balmorhea-snorkel1.jpgHaving bought two new tires, we proceeded to Balmorhea State Park for our overnight stop. We’ve been here before. It’s one of two nice places to stop on the way to Big Bend National Park from the west, the other being Davis Mountains State Park. We chose Balmorhea because we really wanted to go snorkeling and because we can get online with our Verizon card here, albeit slowly.

The water in the spring-fed pool here is always 72-76 degrees, ideal for the air temperatures of about 80-85 this evening. We watched the fat black catfish, turtles, ducks swimming underwater like penguins, and schools of innumerable two-inch fish that followed us around like a cloud of mosquitoes. It was a nice change from the day of dusty, windy driving and tire-changing. For the next few months, I hope I can focus on the fun stuff like that and have no more blog entries about tires…

Our coordinates tonight:   30 °56’39.53″N   103 °47’1.63″W

Tomorrow and the next day I may not be able to blog.   We’re going into Big Bend National Park and getting online there is a real challenge.   If so, I’ll backdate a few entries once we have connectivity again.

10 Responses to “Re-tirement”

  1. Pete Wann Says:

    I blew a trailer tire going through Van Horn while towing my car with a U-Haul. Must be something about that place that eats trailer tires.

  2. Roger Says:

    I have had a blowout, no fun. We were heading to the coast (hiway 41), going down a grade, I felt something and saw something leave the trailer. I couldn’t pull over for about 2 miles. Everything looked fine, until I stopped. The streetside left tire lost the tread. The sidewalls were still there, which is why it looked fine in the mirror. The tread but a big dent in the bellypan right behind the tire, under the hot water heater. It also removed COMPLETELY the cover over the electrical tray! I changed to the spare, without my TrailerAid, so I used blocks, and it was only 104 degrees.

    Disconnected the trailer and went back. I found the tread and I also found my door. The door was now flat due to the traffic that had run over it. But I got it back.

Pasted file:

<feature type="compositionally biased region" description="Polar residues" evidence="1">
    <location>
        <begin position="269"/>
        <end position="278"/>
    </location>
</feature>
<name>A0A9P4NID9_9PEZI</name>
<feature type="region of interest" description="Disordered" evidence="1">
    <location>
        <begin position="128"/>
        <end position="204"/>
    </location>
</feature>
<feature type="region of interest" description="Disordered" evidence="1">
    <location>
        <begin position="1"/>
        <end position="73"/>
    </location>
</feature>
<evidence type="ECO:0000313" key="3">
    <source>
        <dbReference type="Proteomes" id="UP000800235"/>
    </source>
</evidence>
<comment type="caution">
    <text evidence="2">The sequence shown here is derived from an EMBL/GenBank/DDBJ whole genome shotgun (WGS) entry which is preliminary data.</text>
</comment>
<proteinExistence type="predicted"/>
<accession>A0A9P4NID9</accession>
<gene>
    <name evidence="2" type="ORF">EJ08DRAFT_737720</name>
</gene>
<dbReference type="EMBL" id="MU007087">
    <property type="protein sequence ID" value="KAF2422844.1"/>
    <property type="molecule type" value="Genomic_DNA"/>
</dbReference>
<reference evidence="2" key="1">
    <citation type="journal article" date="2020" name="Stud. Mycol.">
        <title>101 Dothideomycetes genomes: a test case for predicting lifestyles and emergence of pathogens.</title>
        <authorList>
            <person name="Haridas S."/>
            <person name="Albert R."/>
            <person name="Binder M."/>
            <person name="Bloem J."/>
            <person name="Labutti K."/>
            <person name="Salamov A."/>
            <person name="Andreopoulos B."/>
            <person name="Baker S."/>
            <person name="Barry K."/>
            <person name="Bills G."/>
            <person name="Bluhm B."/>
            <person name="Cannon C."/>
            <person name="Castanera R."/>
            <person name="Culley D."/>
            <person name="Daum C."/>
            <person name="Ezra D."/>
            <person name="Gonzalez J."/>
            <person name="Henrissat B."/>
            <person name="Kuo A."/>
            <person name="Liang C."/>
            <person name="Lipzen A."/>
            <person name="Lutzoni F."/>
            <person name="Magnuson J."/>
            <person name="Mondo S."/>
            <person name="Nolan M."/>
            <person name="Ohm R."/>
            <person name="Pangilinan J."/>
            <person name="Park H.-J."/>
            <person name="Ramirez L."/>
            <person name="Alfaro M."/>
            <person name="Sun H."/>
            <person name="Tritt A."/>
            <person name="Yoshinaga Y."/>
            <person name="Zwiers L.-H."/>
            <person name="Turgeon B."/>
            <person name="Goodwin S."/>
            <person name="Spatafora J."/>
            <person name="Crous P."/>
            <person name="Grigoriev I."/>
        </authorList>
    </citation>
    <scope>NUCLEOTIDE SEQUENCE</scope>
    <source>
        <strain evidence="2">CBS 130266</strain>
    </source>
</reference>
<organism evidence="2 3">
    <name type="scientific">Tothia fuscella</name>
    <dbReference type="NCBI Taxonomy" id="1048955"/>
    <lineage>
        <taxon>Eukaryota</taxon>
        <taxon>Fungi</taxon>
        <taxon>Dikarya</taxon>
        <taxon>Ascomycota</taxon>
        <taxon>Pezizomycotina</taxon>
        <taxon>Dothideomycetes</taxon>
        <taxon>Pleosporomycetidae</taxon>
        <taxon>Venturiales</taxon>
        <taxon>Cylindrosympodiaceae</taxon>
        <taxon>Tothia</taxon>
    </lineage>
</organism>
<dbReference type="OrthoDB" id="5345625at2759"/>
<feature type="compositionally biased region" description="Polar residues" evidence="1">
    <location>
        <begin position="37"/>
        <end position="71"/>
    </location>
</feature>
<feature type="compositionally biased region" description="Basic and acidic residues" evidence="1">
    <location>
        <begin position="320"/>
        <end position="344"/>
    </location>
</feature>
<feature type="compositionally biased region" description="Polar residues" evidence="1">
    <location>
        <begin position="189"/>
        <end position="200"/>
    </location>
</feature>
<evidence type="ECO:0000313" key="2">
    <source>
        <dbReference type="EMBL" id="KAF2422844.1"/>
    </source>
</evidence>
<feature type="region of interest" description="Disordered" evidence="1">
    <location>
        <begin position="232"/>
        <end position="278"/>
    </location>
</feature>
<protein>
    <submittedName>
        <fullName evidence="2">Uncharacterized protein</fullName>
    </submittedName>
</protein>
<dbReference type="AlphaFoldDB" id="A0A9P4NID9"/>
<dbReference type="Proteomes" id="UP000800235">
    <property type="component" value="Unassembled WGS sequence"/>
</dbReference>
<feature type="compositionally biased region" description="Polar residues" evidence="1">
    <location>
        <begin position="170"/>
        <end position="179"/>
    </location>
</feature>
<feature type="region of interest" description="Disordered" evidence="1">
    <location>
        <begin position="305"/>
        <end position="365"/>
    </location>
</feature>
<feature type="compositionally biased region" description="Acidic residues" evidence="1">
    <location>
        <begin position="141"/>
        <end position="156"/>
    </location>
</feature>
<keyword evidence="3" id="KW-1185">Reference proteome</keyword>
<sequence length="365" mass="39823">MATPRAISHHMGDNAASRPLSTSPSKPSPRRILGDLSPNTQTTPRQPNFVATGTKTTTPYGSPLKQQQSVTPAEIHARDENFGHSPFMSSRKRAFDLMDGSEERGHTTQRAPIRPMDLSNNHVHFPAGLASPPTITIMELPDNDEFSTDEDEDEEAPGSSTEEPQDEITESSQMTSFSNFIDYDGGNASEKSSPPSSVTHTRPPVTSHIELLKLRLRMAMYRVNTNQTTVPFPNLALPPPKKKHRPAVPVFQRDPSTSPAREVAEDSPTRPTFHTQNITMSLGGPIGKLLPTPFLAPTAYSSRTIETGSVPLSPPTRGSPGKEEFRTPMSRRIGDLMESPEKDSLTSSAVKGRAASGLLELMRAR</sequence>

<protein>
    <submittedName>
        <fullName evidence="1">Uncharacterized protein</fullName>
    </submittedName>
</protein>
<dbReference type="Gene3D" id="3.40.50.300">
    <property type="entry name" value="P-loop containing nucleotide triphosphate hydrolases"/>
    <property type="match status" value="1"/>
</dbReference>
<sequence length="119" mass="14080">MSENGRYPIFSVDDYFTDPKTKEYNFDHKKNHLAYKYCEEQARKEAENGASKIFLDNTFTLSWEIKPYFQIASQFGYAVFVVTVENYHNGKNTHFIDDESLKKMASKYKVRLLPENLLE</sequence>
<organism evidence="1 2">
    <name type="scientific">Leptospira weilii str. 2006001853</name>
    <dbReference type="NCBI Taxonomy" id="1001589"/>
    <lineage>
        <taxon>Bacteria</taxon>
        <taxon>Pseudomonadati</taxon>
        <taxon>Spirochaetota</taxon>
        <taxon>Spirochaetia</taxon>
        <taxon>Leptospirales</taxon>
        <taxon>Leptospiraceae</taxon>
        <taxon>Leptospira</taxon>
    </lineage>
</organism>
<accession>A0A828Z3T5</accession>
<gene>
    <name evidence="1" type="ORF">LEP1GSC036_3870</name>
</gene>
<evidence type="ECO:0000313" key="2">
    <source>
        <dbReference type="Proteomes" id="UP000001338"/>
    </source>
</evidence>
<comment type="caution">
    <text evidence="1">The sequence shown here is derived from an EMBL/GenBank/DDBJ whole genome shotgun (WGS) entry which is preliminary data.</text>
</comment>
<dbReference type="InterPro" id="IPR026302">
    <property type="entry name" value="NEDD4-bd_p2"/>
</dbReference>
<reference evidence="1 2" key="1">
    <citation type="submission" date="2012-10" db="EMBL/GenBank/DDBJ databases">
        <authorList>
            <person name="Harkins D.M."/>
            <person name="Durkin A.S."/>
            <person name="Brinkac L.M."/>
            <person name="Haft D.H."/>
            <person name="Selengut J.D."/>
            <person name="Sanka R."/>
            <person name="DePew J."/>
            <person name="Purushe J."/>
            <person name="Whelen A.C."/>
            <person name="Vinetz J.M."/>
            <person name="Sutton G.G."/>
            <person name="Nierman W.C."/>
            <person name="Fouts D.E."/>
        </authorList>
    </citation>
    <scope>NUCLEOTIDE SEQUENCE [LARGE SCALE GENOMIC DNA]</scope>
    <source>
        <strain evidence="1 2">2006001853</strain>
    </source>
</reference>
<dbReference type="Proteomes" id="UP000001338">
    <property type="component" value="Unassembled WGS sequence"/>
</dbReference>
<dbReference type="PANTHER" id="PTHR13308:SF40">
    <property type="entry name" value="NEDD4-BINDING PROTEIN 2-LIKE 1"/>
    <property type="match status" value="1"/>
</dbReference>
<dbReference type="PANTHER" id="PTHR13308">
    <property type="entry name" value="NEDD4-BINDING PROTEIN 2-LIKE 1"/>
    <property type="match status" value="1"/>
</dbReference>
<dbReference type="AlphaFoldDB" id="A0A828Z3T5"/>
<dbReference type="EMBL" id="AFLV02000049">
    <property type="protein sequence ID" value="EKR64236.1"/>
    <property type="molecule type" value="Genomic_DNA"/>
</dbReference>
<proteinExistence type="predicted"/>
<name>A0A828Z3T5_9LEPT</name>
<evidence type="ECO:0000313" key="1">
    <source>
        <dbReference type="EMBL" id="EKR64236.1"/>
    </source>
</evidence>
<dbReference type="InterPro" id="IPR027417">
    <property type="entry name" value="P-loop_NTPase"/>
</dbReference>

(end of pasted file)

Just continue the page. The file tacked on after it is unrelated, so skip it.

I now check the tires prior to every trip.

  3. Peter Nault Says:

    Did you inquire when the new tires that you put on the trailer were manufactured? It is possible to purchase a “new” tire that is 3-4 yrs. old and has been sitting in inventory for that whole time period. Some places don’t sell many trailer tries. These tires can crack and develop tire rot in a hurry. The date of manufacture should be stamped on the tire.

  4. Gene S. Says:

    How long has it been since you had your trailer weighed? Are you overloaded? That can also contribute to tire fatigue.

  5. terrie Says:

    thank you again for all the information on your blog….we were not aware, until your post today, that axle alignment was something we needed to specifically request to have checked….and I am guessing that even though our …’67 Airstream has a single axle that they come out of alignment, too….and we have had tire troubles in the past….is the Airstream factory the only place equipped to check alignment…surely not….I guess we can communicate with Bates RV in Tampa area. although we are not really confident of their skills….also we were not aware that we need to check manufactured date on new tires…thanks again for all the information you share from your experiences….

  6. Rich Says:

    Hi all,

    Thanks for all the concern and thoughts. To keep the blog entry from getting too long, I didn’t go into all the steps and checks I made along the way. To summarize, our tire dates were checked; our trailer was 1,000 lbs under GVWR at last weigh-in and we have since lightened it; our hitch is properly aligned; our side-to-side balance is even; I checked the tires for wear, damage, temperature, and pressure routinely (sometimes at every gas stop); we have the right type of tires; etc.

    This is why I’ve narrowed it down to the axle alignment — it’s the only known issue left! But maybe someone out there knows another cause to be checking for? I’d sure be interested.

    Terrie, lots of RV repair shops can do axle alignments, but be sure they know Airstreams and/or torsion axles.

    — Rich

  7. Bobby Says:

    Don’t forget you can get free WiFi at the lodge in Chisos Basin. Have a coffee, look out the window at The Window, and post a blog for us! Hope your travels from here out are safe and uneventful (tire-wise).

  8. John Irwin Says:

    I and many of my friends here have now changed to E-rated tires after many failures with the Marathons. My tires are Maxxis, but Greenball also makes an E-rated tire. None of us has had an E-rated tire failure to date. I run at 70# tire pressure to reduce heating through sidewall flex.

    I lifted a Maxxis E-rated in one hand and a D-rated Marathon in the other. The Maxxis is fully 50% heavier.

  9. terry Says:

    Rich, were the two Marathons I put on your trailer to replace the first two worn tires among those that failed?
    And how are your brake pads holding up?

  10. Rich Says:

    Hi Terry. Yes, those Marathons are gone now. I think one failed and the other got the flat, but I’m not sure. The brake pads look great — we’re getting excellent life out of those semi-metallic pads you installed over a year ago. I’ll be getting in touch with you about tires for the Nissan, however! Those are getting kind of thin …